It’s over. I’ve been back in America for less than 48 hours. I’m writing this post at 4am because jet lag won in my fight for sleep.
I’m experiencing a mixed range of emotions because my time in Thailand has just come to a bittersweet end. Bitter because I had to leave new friends and beautiful, WARM places knowing that this time of adventure in my life is over. Sweet because my heart is full of memories of once-in-a-lifetime experiences, I am reunited with my family, and I FINALLY GET TO START CELEBRATING THE JOYS OF CHRISTMAS TIME (Thailand is predominantly Buddhist, so the closest thing they have to Christmas cheer are some massive trees in the touristy areas of Bangkok).
Since my last post, I’ve traveled even more of Thailand, I took a trip to Cambodia to see Angkor Wat- one of the wonders of the world, and I spent 9 days in Vietnam- my favorite trip of all! The great thing about studying abroad is that most of the learning happens outside of the classroom. In my time abroad, I’ve learned a few important things. Love is a universal language. You can connect with people, even of other cultures, by stopping to take the time to get to know then, to care for them, and to make them feel loved. I can now say I have friends that are natives of each of these 3 countries because I was open and willing to interact with them as opposed to solely indulging in the pleasures of travel and tourism. Paired with love, I also feel I have learned how to communicate with people I do not know and people who are very different than me. Especially when working through language barriers, it takes patience and understanding, two characteristics I previously lacked because I would label such communication as unnecessary when it is that difficult. With cross-cultural communication as one method, I also learned how to be resourceful, making the most of the situations I am placed in and the opportunities I have. With Bangkok being such a central point, doors were opened to travel all over Southeast Asia. Normally I would only dream of such trips, but during these 3 months, I actually took them. Figuring out transportation, lodging, and activities each step of the way, I learned how to make the most cost-effective plans and how to research my options in the process. Lastly, the biggest thing I learned through all my travels in my time abroad is how to be brave. Most of my time abroad was spent as a solo female traveler, so it is quite easy to let fear take root. This is crippling. I learned to be cautious, yet bold in my undertakings. I learned by observation and experience where to place my trust and who might help me along in my travels. I learned how to seize adventures and to not let fear win. I had no idea going into this semester that I would take so many trips alone, but I am so glad I did, because by doing so, I had the opportunity to grow up, to learn by being outside of my comfort zone, to meet people from all over the world, and to experience the beauty and wonder this earth has to offer. I don’t think I would have had many of my favorite experiences had I remained in a little bubble of study abroad friends during my whole trip. So, I come back to America a changed person, full of new knowledge and many memories.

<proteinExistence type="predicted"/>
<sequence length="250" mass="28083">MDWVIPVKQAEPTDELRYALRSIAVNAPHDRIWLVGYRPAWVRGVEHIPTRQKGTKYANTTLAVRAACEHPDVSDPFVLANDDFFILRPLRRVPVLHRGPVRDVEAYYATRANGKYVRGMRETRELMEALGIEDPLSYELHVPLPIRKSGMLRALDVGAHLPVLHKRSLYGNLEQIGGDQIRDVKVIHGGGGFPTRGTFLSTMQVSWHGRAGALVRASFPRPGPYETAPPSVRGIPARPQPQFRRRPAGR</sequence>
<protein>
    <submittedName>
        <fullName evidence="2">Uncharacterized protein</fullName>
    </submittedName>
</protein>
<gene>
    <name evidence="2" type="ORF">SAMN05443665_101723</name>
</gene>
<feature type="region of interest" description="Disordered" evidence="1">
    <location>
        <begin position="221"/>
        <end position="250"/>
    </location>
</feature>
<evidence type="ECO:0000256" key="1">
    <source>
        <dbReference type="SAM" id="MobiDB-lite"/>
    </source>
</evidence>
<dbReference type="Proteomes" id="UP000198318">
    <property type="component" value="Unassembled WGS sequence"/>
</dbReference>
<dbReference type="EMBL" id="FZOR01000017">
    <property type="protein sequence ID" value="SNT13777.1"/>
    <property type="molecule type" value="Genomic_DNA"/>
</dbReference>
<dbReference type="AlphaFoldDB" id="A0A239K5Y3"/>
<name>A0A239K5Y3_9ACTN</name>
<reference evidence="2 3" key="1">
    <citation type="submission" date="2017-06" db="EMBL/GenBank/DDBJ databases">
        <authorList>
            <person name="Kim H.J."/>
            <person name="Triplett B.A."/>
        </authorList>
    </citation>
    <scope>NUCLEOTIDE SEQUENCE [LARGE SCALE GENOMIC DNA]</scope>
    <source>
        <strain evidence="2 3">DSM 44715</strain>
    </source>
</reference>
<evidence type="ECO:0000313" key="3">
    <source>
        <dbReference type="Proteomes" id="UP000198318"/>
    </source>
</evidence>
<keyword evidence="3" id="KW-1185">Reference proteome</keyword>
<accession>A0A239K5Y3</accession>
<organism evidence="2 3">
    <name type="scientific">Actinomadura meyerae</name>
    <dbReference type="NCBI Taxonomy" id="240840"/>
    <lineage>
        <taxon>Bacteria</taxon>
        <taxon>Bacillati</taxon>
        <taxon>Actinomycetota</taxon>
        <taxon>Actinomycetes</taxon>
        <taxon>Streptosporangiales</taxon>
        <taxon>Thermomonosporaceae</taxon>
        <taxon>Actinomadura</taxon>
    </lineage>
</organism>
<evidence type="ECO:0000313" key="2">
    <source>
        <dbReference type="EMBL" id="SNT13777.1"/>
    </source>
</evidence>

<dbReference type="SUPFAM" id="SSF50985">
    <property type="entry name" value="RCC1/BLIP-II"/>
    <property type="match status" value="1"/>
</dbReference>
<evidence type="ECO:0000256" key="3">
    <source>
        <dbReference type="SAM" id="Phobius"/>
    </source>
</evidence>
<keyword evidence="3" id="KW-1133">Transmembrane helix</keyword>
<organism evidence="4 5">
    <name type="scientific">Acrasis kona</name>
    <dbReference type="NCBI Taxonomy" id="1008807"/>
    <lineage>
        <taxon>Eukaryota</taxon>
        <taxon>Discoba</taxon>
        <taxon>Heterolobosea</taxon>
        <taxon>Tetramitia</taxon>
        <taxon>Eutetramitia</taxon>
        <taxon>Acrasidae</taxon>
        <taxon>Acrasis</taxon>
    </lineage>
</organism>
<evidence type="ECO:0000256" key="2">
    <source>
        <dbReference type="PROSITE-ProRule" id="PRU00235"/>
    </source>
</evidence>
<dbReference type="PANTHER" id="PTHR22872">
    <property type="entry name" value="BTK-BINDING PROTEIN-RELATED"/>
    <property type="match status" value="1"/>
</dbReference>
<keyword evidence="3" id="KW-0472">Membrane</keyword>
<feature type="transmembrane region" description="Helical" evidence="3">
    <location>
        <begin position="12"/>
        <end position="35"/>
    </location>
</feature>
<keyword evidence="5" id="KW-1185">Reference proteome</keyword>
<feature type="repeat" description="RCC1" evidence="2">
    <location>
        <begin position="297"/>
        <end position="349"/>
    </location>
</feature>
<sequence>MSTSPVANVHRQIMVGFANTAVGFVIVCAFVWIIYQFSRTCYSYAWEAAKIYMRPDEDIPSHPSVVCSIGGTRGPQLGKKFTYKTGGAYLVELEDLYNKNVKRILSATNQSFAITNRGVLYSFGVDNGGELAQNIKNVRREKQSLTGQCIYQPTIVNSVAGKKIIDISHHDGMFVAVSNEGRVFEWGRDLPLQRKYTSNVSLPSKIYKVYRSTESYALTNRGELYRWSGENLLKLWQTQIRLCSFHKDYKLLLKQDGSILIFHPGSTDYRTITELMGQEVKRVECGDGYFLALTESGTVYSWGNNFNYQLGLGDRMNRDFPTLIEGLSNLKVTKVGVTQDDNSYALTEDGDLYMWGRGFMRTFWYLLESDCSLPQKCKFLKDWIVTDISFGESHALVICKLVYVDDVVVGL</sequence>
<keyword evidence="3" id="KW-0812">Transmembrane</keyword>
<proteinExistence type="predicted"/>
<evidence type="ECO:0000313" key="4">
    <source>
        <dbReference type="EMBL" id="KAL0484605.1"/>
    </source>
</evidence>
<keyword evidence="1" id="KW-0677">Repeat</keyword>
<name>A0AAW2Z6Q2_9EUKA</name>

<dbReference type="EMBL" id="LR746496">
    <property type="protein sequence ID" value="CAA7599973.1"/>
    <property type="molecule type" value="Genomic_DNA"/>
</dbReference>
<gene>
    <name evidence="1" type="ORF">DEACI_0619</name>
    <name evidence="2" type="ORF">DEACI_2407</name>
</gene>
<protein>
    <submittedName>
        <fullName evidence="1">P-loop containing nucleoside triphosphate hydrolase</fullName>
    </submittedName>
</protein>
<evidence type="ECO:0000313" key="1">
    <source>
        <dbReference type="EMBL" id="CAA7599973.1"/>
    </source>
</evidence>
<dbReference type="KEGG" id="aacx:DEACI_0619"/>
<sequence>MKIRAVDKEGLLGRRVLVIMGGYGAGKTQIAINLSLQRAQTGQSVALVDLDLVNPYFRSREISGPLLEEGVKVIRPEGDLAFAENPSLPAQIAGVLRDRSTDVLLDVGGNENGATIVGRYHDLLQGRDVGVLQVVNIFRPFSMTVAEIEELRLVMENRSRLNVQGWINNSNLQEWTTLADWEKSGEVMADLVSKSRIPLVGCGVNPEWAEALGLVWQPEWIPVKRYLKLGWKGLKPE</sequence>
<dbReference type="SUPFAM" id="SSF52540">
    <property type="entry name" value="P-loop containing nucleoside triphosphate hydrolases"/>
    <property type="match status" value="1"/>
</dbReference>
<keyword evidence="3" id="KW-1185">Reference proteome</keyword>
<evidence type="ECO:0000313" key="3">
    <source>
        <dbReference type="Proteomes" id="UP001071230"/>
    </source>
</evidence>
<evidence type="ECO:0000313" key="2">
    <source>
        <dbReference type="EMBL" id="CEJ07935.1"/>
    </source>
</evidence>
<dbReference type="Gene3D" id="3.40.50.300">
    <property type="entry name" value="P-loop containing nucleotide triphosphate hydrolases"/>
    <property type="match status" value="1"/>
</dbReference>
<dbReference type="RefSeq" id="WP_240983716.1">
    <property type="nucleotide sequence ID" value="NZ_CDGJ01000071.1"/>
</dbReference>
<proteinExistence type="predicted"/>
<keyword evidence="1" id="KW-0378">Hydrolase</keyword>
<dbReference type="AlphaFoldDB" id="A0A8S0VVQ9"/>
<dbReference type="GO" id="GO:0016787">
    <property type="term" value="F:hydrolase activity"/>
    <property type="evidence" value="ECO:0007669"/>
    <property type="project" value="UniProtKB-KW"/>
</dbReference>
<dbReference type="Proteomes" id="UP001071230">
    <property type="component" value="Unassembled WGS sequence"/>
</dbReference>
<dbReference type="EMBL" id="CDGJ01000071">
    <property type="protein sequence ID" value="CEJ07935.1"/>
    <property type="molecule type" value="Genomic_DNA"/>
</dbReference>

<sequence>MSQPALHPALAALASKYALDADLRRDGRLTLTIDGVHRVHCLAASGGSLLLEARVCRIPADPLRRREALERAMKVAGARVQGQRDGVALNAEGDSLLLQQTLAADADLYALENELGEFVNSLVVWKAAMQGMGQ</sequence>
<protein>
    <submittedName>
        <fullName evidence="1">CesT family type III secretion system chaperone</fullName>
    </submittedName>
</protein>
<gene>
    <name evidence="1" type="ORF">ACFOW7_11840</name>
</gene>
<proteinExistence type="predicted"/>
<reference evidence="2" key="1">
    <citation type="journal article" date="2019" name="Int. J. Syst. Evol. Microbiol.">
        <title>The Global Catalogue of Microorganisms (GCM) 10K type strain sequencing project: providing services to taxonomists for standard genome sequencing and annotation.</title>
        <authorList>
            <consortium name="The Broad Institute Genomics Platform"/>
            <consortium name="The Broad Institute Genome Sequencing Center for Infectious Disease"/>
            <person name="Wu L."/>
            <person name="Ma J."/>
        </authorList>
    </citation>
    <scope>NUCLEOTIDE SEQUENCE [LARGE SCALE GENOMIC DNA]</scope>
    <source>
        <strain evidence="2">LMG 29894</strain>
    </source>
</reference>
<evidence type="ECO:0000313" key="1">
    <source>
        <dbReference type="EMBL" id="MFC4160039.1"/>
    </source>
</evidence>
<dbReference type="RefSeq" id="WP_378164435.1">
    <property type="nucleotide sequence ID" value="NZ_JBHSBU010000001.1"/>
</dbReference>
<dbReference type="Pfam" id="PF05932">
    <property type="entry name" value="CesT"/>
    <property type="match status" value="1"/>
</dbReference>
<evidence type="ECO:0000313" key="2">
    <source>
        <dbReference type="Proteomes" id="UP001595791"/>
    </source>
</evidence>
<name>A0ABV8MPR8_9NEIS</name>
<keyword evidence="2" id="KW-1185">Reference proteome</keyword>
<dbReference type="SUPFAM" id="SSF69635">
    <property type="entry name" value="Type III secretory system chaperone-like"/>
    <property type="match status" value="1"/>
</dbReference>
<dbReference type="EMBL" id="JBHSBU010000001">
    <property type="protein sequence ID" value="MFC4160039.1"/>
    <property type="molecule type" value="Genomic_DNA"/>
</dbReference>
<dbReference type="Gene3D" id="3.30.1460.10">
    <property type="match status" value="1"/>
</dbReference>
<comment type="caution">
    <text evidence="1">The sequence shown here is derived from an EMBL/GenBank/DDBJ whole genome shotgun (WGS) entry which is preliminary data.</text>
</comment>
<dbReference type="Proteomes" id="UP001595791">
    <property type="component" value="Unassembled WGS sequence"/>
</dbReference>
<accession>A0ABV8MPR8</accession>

As much as I have changed, the familiarity of America is oh so sweet. The first thing I did when I got back to America was eat a Chik-fil-a meal while sitting next to a Christmas tree as it was snowing outside- it couldn’t have been more perfect! Even though Thailand is known for having incredible food (which it does!), the familiarity of chicken sandwich made me happy because it reminds me of home. As I left the airport and started driving through familiar territory, it felt weird because it felt too normal. Did I ever even leave the country? I have experienced a bit of reverse culture shock since I’ve been back. I find myself almost saying thank you in Thai to cashiers, I am on sensory overload because everyone is speaking English so I can understand it all, and I’ve been comparing everything I’ve missed from America with what I had in Thailand. I’ve had a mixed range of emotions, and I’m expecting to continue experiencing more of this shock. Overall, I’m so glad to be home from my trip, but I wouldn’t change it for the world. Studying abroad was one the best decisions I could have made for my life during college.